Facebook requires a user to authorise an app before it can do anything.  Usually this means some tedious code to detect the current status of your app, redirect to facebook for authorisation if required, then catch that process back at your app.  If you set ‘auto_auth’ to true on a plugin call, this process is handled for you.  The user will be redirected to facebook and then back to your app (or you can override the destination by passing in a url as the ‘unauthorised’ option) without you having to do anything.  If you want to override this behaviour, pass a function in as the ‘unauthorised’ option, and leave ‘auto_auth’ as its default (false) option.  No redirection will be done and you get a call back to your unauthorised function.

First authorised

Sometimes we want to do something when an app is authorised for the first time.  For example in my wordpress plugin I want to post a promotional message on the user’s wall when the app is installed.  the ‘firstauthorised’ callback allows you to do this.  This does require cookie support to work, so if your user is blocking cookies unfortunately you won’t get this function firing.


All the methods in theis plugin are chainable, so you can request lots of info from facebook in a single line of code (although behind the scenes, multiple api calls will be taking place)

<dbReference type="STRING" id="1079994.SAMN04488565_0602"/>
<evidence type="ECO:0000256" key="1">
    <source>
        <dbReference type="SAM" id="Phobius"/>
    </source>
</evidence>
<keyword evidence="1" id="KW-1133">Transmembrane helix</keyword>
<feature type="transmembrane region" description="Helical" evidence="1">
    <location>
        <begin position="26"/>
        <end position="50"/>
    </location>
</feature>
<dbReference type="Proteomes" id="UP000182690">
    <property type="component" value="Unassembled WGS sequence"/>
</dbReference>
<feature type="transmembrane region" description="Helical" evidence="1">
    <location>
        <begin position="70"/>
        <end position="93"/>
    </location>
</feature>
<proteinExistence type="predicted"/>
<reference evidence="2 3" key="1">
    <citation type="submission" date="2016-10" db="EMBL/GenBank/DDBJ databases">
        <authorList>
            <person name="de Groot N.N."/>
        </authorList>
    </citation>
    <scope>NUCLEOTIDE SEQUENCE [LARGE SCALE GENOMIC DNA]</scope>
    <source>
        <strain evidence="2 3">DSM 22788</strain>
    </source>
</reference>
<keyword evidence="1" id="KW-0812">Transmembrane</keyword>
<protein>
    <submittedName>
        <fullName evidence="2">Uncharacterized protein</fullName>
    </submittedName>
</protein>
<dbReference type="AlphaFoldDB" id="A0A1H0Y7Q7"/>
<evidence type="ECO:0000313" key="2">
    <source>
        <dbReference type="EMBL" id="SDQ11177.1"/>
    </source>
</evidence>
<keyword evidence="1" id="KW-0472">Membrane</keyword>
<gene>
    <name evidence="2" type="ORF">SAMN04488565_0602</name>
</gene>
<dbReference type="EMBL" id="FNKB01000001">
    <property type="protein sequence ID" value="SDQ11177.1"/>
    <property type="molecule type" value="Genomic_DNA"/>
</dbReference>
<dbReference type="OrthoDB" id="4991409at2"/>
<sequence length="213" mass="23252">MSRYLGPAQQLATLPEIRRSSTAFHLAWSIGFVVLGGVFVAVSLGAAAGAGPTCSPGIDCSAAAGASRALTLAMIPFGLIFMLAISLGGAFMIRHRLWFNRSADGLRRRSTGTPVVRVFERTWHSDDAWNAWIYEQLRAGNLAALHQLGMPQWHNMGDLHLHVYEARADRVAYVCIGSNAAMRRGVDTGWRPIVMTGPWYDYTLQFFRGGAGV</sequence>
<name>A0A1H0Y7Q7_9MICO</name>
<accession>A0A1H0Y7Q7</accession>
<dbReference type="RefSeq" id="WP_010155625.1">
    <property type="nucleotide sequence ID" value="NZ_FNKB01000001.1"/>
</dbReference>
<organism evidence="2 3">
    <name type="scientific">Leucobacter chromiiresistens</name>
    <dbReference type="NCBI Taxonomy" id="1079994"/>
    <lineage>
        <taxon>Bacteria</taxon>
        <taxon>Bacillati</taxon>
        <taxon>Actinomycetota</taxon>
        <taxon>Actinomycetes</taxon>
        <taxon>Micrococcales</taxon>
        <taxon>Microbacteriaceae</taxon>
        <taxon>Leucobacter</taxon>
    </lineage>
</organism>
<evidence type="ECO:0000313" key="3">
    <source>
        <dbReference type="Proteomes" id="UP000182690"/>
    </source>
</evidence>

Currently the plugin only supports 4 methods, but I plan to add more in future (hit me up in the comments if you’d like to see something added!)

init (default method):

Initialises the facebook API. takes the following parameters, only app_id is required.

  • app_id (your facebook app id)
  • status (a fb.init parameter, defaults to true)
  • cookie (a fb.init parameter, defaults to true)
  • xbfml (a fb.init parameter, defaults to true)
  • scope (comma seperated list of permissions to ask for, see the fb api documentation for more details)
  • authorised (callback function if the app is currently authorised, defaults to nothing, no parameters)
  • unauthorised (callback function if the app is not currently authorised OR a url to redirect to if doing auto_auth, defaults to nothing, no parameters)